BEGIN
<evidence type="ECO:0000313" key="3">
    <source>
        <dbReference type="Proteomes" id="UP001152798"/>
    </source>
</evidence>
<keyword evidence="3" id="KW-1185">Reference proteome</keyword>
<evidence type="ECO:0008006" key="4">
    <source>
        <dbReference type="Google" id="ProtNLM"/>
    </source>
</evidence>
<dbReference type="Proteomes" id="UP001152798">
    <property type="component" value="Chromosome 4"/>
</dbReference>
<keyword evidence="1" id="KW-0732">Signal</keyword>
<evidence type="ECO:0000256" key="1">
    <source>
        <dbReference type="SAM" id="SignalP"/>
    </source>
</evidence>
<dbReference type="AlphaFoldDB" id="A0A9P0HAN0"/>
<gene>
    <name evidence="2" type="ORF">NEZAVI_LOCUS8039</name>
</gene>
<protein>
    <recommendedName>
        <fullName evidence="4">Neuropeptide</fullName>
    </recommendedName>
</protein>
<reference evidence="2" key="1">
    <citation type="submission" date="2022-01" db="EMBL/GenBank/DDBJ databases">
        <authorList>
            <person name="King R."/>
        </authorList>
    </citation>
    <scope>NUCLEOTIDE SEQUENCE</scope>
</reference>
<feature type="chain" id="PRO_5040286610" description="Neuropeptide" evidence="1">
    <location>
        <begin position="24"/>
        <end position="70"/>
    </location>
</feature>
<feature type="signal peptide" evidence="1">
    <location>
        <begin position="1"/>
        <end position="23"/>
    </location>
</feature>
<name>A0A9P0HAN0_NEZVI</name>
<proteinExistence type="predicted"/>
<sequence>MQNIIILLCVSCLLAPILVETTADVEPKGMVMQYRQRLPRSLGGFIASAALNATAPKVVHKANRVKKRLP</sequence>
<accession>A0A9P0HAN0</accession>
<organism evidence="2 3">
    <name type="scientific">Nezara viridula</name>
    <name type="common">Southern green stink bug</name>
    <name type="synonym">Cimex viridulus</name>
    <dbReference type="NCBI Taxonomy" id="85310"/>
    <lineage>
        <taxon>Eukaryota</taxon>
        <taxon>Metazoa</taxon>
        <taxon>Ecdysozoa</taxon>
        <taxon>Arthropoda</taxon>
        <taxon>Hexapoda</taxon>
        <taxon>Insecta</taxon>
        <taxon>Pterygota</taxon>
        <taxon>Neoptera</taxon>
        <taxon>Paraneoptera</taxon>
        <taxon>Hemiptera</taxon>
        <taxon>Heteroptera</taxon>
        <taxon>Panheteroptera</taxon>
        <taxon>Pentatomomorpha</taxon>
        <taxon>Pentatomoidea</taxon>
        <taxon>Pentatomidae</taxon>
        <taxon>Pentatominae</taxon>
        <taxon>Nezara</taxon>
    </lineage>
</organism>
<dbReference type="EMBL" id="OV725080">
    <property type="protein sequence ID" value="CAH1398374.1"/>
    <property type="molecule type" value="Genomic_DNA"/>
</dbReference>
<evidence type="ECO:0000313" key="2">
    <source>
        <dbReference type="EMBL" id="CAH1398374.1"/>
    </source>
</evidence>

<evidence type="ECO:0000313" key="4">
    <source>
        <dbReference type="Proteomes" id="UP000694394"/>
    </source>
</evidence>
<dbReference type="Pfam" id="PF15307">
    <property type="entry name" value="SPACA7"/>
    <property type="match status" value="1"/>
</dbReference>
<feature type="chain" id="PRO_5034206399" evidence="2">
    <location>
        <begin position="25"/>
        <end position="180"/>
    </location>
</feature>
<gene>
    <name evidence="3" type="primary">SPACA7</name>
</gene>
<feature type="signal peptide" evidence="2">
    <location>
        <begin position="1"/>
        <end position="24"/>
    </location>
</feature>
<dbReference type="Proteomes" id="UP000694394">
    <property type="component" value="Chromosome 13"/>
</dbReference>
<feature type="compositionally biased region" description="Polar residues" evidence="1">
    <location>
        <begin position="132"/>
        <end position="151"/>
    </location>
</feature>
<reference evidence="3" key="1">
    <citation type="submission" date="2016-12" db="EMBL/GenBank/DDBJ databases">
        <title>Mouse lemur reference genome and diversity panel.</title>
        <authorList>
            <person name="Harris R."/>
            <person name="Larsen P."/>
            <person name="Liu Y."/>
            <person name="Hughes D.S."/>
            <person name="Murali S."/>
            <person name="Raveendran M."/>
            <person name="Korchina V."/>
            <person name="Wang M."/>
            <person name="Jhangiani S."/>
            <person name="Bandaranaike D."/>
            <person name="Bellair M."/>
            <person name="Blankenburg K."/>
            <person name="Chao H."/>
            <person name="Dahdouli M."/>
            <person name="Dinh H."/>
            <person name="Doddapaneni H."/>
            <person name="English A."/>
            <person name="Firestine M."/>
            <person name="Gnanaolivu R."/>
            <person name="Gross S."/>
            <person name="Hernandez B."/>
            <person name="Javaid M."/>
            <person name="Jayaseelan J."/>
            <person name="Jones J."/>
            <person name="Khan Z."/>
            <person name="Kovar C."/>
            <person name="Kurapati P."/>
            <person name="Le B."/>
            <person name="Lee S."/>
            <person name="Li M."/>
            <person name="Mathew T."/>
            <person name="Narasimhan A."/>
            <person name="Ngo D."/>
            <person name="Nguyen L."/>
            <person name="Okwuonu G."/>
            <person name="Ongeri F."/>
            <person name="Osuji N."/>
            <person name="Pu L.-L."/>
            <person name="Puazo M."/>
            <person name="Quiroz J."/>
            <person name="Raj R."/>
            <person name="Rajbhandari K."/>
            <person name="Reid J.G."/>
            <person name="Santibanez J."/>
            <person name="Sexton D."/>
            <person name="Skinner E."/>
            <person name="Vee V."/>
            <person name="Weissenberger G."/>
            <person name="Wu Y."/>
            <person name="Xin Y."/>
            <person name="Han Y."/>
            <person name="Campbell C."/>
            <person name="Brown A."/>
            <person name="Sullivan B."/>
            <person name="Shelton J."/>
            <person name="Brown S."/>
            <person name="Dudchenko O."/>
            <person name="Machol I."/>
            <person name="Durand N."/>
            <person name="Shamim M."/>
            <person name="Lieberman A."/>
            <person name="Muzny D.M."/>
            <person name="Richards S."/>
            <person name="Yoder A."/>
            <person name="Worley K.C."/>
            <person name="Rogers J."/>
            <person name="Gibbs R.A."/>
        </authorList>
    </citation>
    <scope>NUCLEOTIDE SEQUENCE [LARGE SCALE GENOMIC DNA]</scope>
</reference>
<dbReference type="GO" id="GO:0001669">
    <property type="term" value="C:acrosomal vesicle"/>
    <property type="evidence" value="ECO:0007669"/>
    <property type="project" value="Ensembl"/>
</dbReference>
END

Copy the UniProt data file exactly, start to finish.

<evidence type="ECO:0000313" key="3">
    <source>
        <dbReference type="Proteomes" id="UP001152798"/>
    </source>
</evidence>
<keyword evidence="3" id="KW-1185">Reference proteome</keyword>
<evidence type="ECO:0008006" key="4">
    <source>
        <dbReference type="Google" id="ProtNLM"/>
    </source>
</evidence>
<dbReference type="Proteomes" id="UP001152798">
    <property type="component" value="Chromosome 4"/>
</dbReference>
<keyword evidence="1" id="KW-0732">Signal</keyword>
<evidence type="ECO:0000256" key="1">
    <source>
        <dbReference type="SAM" id="SignalP"/>
    </source>
</evidence>
<dbReference type="AlphaFoldDB" id="A0A9P0HAN0"/>
<gene>
    <name evidence="2" type="ORF">NEZAVI_LOCUS8039</name>
</gene>
<protein>
    <recommendedName>
        <fullName evidence="4">Neuropeptide</fullName>
    </recommendedName>
</protein>
<reference evidence="2" key="1">
    <citation type="submission" date="2022-01" db="EMBL/GenBank/DDBJ databases">
        <authorList>
            <person name="King R."/>
        </authorList>
    </citation>
    <scope>NUCLEOTIDE SEQUENCE</scope>
</reference>
<feature type="chain" id="PRO_5040286610" description="Neuropeptide" evidence="1">
    <location>
        <begin position="24"/>
        <end position="70"/>
    </location>
</feature>
<feature type="signal peptide" evidence="1">
    <location>
        <begin position="1"/>
        <end position="23"/>
    </location>
</feature>
<name>A0A9P0HAN0_NEZVI</name>
<proteinExistence type="predicted"/>
<sequence>MQNIIILLCVSCLLAPILVETTADVEPKGMVMQYRQRLPRSLGGFIASAALNATAPKVVHKANRVKKRLP</sequence>
<accession>A0A9P0HAN0</accession>
<organism evidence="2 3">
    <name type="scientific">Nezara viridula</name>
    <name type="common">Southern green stink bug</name>
    <name type="synonym">Cimex viridulus</name>
    <dbReference type="NCBI Taxonomy" id="85310"/>
    <lineage>
        <taxon>Eukaryota</taxon>
        <taxon>Metazoa</taxon>
        <taxon>Ecdysozoa</taxon>
        <taxon>Arthropoda</taxon>
        <taxon>Hexapoda</taxon>
        <taxon>Insecta</taxon>
        <taxon>Pterygota</taxon>
        <taxon>Neoptera</taxon>
        <taxon>Paraneoptera</taxon>
        <taxon>Hemiptera</taxon>
        <taxon>Heteroptera</taxon>
        <taxon>Panheteroptera</taxon>
        <taxon>Pentatomomorpha</taxon>
        <taxon>Pentatomoidea</taxon>
        <taxon>Pentatomidae</taxon>
        <taxon>Pentatominae</taxon>
        <taxon>Nezara</taxon>
    </lineage>
</organism>
<dbReference type="EMBL" id="OV725080">
    <property type="protein sequence ID" value="CAH1398374.1"/>
    <property type="molecule type" value="Genomic_DNA"/>
</dbReference>
<evidence type="ECO:0000313" key="2">
    <source>
        <dbReference type="EMBL" id="CAH1398374.1"/>
    </source>
</evidence>

<evidence type="ECO:0000313" key="4">
    <source>
        <dbReference type="Proteomes" id="UP000694394"/>
    </source>
</evidence>
<dbReference type="Pfam" id="PF15307">
    <property type="entry name" value="SPACA7"/>
    <property type="match status" value="1"/>
</dbReference>
<feature type="chain" id="PRO_5034206399" evidence="2">
    <location>
        <begin position="25"/>
        <end position="180"/>
    </location>
</feature>
<gene>
    <name evidence="3" type="primary">SPACA7</name>
</gene>
<feature type="signal peptide" evidence="2">
    <location>
        <begin position="1"/>
        <end position="24"/>
    </location>
</feature>
<dbReference type="Proteomes" id="UP000694394">
    <property type="component" value="Chromosome 13"/>
</dbReference>
<feature type="compositionally biased region" description="Polar residues" evidence="1">
    <location>
        <begin position="132"/>
        <end position="151"/>
    </location>
</feature>
<reference evidence="3" key="1">
    <citation type="submission" date="2016-12" db="EMBL/GenBank/DDBJ databases">
        <title>Mouse lemur reference genome and diversity panel.</title>
        <authorList>
            <person name="Harris R."/>
            <person name="Larsen P."/>
            <person name="Liu Y."/>
            <person name="Hughes D.S."/>
            <person name="Murali S."/>
            <person name="Raveendran M."/>
            <person name="Korchina V."/>
            <person name="Wang M."/>
            <person name="Jhangiani S."/>
            <person name="Bandaranaike D."/>
            <person name="Bellair M."/>
            <person name="Blankenburg K."/>
            <person name="Chao H."/>
            <person name="Dahdouli M."/>
            <person name="Dinh H."/>
            <person name="Doddapaneni H."/>
            <person name="English A."/>
            <person name="Firestine M."/>
            <person name="Gnanaolivu R."/>
            <person name="Gross S."/>
            <person name="Hernandez B."/>
            <person name="Javaid M."/>
            <person name="Jayaseelan J."/>
            <person name="Jones J."/>
            <person name="Khan Z."/>
            <person name="Kovar C."/>
            <person name="Kurapati P."/>
            <person name="Le B."/>
            <person name="Lee S."/>
            <person name="Li M."/>
            <person name="Mathew T."/>
            <person name="Narasimhan A."/>
            <person name="Ngo D."/>
            <person name="Nguyen L."/>
            <person name="Okwuonu G."/>
            <person name="Ongeri F."/>
            <person name="Osuji N."/>
            <person name="Pu L.-L."/>
            <person name="Puazo M."/>
            <person name="Quiroz J."/>
            <person name="Raj R."/>
            <person name="Rajbhandari K."/>
            <person name="Reid J.G."/>
            <person name="Santibanez J."/>
            <person name="Sexton D."/>
            <person name="Skinner E."/>
            <person name="Vee V."/>
            <person name="Weissenberger G."/>
            <person name="Wu Y."/>
            <person name="Xin Y."/>
            <person name="Han Y."/>
            <person name="Campbell C."/>
            <person name="Brown A."/>
            <person name="Sullivan B."/>
            <person name="Shelton J."/>
            <person name="Brown S."/>
            <person name="Dudchenko O."/>
            <person name="Machol I."/>
            <person name="Durand N."/>
            <person name="Shamim M."/>
            <person name="Lieberman A."/>
            <person name="Muzny D.M."/>
            <person name="Richards S."/>
            <person name="Yoder A."/>
            <person name="Worley K.C."/>
            <person name="Rogers J."/>
            <person name="Gibbs R.A."/>
        </authorList>
    </citation>
    <scope>NUCLEOTIDE SEQUENCE [LARGE SCALE GENOMIC DNA]</scope>
</reference>
<dbReference type="GO" id="GO:0001669">
    <property type="term" value="C:acrosomal vesicle"/>
    <property type="evidence" value="ECO:0007669"/>
    <property type="project" value="Ensembl"/>
</dbReference>